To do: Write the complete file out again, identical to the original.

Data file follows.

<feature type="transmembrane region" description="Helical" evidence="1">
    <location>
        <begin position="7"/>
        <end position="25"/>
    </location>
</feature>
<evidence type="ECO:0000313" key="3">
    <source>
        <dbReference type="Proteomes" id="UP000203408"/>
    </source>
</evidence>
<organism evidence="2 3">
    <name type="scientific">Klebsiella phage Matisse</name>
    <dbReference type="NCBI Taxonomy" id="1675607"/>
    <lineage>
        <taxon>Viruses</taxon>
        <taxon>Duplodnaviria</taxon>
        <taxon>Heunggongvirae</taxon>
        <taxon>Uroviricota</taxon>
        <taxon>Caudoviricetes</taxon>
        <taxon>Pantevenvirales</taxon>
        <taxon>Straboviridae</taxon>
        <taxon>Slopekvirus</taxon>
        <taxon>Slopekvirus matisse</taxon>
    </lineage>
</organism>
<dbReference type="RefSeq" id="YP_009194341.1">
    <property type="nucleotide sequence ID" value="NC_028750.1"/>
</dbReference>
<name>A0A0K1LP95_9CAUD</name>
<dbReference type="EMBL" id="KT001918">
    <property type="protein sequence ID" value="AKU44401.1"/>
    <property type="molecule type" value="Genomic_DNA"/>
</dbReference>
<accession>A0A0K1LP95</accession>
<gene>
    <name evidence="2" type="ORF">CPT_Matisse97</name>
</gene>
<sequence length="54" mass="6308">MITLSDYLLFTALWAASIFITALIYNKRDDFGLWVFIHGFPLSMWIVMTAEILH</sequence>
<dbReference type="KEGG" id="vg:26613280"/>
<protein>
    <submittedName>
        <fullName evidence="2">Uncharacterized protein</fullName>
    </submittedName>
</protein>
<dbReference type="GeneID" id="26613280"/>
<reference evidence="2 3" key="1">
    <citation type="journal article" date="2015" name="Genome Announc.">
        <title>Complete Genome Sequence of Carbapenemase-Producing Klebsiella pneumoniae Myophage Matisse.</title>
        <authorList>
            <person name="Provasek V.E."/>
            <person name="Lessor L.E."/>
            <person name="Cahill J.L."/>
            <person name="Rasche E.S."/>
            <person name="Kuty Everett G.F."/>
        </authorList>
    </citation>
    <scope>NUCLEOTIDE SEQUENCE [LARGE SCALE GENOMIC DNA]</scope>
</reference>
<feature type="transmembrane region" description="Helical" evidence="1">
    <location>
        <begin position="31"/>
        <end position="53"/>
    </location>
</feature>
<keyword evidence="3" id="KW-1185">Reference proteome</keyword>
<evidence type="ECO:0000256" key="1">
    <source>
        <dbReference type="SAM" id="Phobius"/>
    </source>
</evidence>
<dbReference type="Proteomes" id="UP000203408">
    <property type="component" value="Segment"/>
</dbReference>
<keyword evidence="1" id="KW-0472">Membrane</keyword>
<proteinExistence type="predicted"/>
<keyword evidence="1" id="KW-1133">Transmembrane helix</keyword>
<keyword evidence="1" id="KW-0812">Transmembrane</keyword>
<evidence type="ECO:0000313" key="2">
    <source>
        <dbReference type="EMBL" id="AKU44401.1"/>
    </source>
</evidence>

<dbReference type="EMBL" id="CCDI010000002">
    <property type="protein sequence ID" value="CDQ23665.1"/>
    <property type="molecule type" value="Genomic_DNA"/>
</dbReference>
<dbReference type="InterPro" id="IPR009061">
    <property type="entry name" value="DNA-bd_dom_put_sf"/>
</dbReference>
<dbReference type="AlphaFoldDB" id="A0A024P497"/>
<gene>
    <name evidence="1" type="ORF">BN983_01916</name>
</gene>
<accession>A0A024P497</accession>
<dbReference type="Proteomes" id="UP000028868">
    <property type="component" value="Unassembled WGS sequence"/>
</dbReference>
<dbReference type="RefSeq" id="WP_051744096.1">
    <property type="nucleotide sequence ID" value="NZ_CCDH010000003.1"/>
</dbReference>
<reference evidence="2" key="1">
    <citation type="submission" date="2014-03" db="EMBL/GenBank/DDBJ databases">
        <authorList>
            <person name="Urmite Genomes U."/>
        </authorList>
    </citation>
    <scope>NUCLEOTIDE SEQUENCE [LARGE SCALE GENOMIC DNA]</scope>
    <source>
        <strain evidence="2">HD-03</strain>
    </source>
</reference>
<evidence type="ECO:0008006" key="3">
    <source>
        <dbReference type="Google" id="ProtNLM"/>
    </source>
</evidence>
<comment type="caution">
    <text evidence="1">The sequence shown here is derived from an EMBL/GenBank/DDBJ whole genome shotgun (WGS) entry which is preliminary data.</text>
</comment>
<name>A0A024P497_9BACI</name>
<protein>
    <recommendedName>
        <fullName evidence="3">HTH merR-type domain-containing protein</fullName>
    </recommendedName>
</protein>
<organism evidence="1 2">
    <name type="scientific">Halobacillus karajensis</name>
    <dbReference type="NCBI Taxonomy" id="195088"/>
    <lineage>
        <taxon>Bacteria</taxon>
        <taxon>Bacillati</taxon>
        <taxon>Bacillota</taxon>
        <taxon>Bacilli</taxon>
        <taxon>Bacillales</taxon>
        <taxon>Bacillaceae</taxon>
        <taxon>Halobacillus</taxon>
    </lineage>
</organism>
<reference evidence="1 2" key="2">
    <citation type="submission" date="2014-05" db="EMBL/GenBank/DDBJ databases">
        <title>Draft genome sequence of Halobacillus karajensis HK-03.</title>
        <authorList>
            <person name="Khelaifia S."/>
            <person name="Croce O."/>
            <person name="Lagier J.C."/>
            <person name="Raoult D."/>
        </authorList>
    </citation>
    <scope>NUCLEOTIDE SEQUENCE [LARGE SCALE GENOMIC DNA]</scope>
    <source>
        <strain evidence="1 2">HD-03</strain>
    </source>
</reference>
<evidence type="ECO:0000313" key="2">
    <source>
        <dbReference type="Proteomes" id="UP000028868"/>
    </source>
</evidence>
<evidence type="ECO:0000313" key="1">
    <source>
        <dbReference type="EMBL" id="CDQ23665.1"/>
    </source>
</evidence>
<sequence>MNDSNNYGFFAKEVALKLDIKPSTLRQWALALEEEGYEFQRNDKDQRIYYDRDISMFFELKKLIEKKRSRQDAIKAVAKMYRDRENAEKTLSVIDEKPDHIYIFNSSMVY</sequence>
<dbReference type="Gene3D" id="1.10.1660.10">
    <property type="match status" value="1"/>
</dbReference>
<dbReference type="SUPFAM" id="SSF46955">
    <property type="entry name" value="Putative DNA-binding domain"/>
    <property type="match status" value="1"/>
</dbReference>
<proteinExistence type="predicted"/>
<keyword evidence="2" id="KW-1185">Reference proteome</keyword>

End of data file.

<feature type="transmembrane region" description="Helical" evidence="1">
    <location>
        <begin position="7"/>
        <end position="25"/>
    </location>
</feature>
<evidence type="ECO:0000313" key="3">
    <source>
        <dbReference type="Proteomes" id="UP000203408"/>
    </source>
</evidence>
<organism evidence="2 3">
    <name type="scientific">Klebsiella phage Matisse</name>
    <dbReference type="NCBI Taxonomy" id="1675607"/>
    <lineage>
        <taxon>Viruses</taxon>
        <taxon>Duplodnaviria</taxon>
        <taxon>Heunggongvirae</taxon>
        <taxon>Uroviricota</taxon>
        <taxon>Caudoviricetes</taxon>
        <taxon>Pantevenvirales</taxon>
        <taxon>Straboviridae</taxon>
        <taxon>Slopekvirus</taxon>
        <taxon>Slopekvirus matisse</taxon>
    </lineage>
</organism>
<dbReference type="RefSeq" id="YP_009194341.1">
    <property type="nucleotide sequence ID" value="NC_028750.1"/>
</dbReference>
<name>A0A0K1LP95_9CAUD</name>
<dbReference type="EMBL" id="KT001918">
    <property type="protein sequence ID" value="AKU44401.1"/>
    <property type="molecule type" value="Genomic_DNA"/>
</dbReference>
<accession>A0A0K1LP95</accession>
<gene>
    <name evidence="2" type="ORF">CPT_Matisse97</name>
</gene>
<sequence length="54" mass="6308">MITLSDYLLFTALWAASIFITALIYNKRDDFGLWVFIHGFPLSMWIVMTAEILH</sequence>
<dbReference type="KEGG" id="vg:26613280"/>
<protein>
    <submittedName>
        <fullName evidence="2">Uncharacterized protein</fullName>
    </submittedName>
</protein>
<dbReference type="GeneID" id="26613280"/>
<reference evidence="2 3" key="1">
    <citation type="journal article" date="2015" name="Genome Announc.">
        <title>Complete Genome Sequence of Carbapenemase-Producing Klebsiella pneumoniae Myophage Matisse.</title>
        <authorList>
            <person name="Provasek V.E."/>
            <person name="Lessor L.E."/>
            <person name="Cahill J.L."/>
            <person name="Rasche E.S."/>
            <person name="Kuty Everett G.F."/>
        </authorList>
    </citation>
    <scope>NUCLEOTIDE SEQUENCE [LARGE SCALE GENOMIC DNA]</scope>
</reference>
<feature type="transmembrane region" description="Helical" evidence="1">
    <location>
        <begin position="31"/>
        <end position="53"/>
    </location>
</feature>
<keyword evidence="3" id="KW-1185">Reference proteome</keyword>
<evidence type="ECO:0000256" key="1">
    <source>
        <dbReference type="SAM" id="Phobius"/>
    </source>
</evidence>
<dbReference type="Proteomes" id="UP000203408">
    <property type="component" value="Segment"/>
</dbReference>
<keyword evidence="1" id="KW-0472">Membrane</keyword>
<proteinExistence type="predicted"/>
<keyword evidence="1" id="KW-1133">Transmembrane helix</keyword>
<keyword evidence="1" id="KW-0812">Transmembrane</keyword>
<evidence type="ECO:0000313" key="2">
    <source>
        <dbReference type="EMBL" id="AKU44401.1"/>
    </source>
</evidence>

<dbReference type="EMBL" id="CCDI010000002">
    <property type="protein sequence ID" value="CDQ23665.1"/>
    <property type="molecule type" value="Genomic_DNA"/>
</dbReference>
<dbReference type="InterPro" id="IPR009061">
    <property type="entry name" value="DNA-bd_dom_put_sf"/>
</dbReference>
<dbReference type="AlphaFoldDB" id="A0A024P497"/>
<gene>
    <name evidence="1" type="ORF">BN983_01916</name>
</gene>
<accession>A0A024P497</accession>
<dbReference type="Proteomes" id="UP000028868">
    <property type="component" value="Unassembled WGS sequence"/>
</dbReference>
<dbReference type="RefSeq" id="WP_051744096.1">
    <property type="nucleotide sequence ID" value="NZ_CCDH010000003.1"/>
</dbReference>
<reference evidence="2" key="1">
    <citation type="submission" date="2014-03" db="EMBL/GenBank/DDBJ databases">
        <authorList>
            <person name="Urmite Genomes U."/>
        </authorList>
    </citation>
    <scope>NUCLEOTIDE SEQUENCE [LARGE SCALE GENOMIC DNA]</scope>
    <source>
        <strain evidence="2">HD-03</strain>
    </source>
</reference>
<evidence type="ECO:0008006" key="3">
    <source>
        <dbReference type="Google" id="ProtNLM"/>
    </source>
</evidence>
<comment type="caution">
    <text evidence="1">The sequence shown here is derived from an EMBL/GenBank/DDBJ whole genome shotgun (WGS) entry which is preliminary data.</text>
</comment>
<name>A0A024P497_9BACI</name>
<protein>
    <recommendedName>
        <fullName evidence="3">HTH merR-type domain-containing protein</fullName>
    </recommendedName>
</protein>
<organism evidence="1 2">
    <name type="scientific">Halobacillus karajensis</name>
    <dbReference type="NCBI Taxonomy" id="195088"/>
    <lineage>
        <taxon>Bacteria</taxon>
        <taxon>Bacillati</taxon>
        <taxon>Bacillota</taxon>
        <taxon>Bacilli</taxon>
        <taxon>Bacillales</taxon>
        <taxon>Bacillaceae</taxon>
        <taxon>Halobacillus</taxon>
    </lineage>
</organism>
<reference evidence="1 2" key="2">
    <citation type="submission" date="2014-05" db="EMBL/GenBank/DDBJ databases">
        <title>Draft genome sequence of Halobacillus karajensis HK-03.</title>
        <authorList>
            <person name="Khelaifia S."/>
            <person name="Croce O."/>
            <person name="Lagier J.C."/>
            <person name="Raoult D."/>
        </authorList>
    </citation>
    <scope>NUCLEOTIDE SEQUENCE [LARGE SCALE GENOMIC DNA]</scope>
    <source>
        <strain evidence="1 2">HD-03</strain>
    </source>
</reference>
<evidence type="ECO:0000313" key="2">
    <source>
        <dbReference type="Proteomes" id="UP000028868"/>
    </source>
</evidence>
<evidence type="ECO:0000313" key="1">
    <source>
        <dbReference type="EMBL" id="CDQ23665.1"/>
    </source>
</evidence>
<sequence>MNDSNNYGFFAKEVALKLDIKPSTLRQWALALEEEGYEFQRNDKDQRIYYDRDISMFFELKKLIEKKRSRQDAIKAVAKMYRDRENAEKTLSVIDEKPDHIYIFNSSMVY</sequence>
<dbReference type="Gene3D" id="1.10.1660.10">
    <property type="match status" value="1"/>
</dbReference>
<dbReference type="SUPFAM" id="SSF46955">
    <property type="entry name" value="Putative DNA-binding domain"/>
    <property type="match status" value="1"/>
</dbReference>
<proteinExistence type="predicted"/>
<keyword evidence="2" id="KW-1185">Reference proteome</keyword>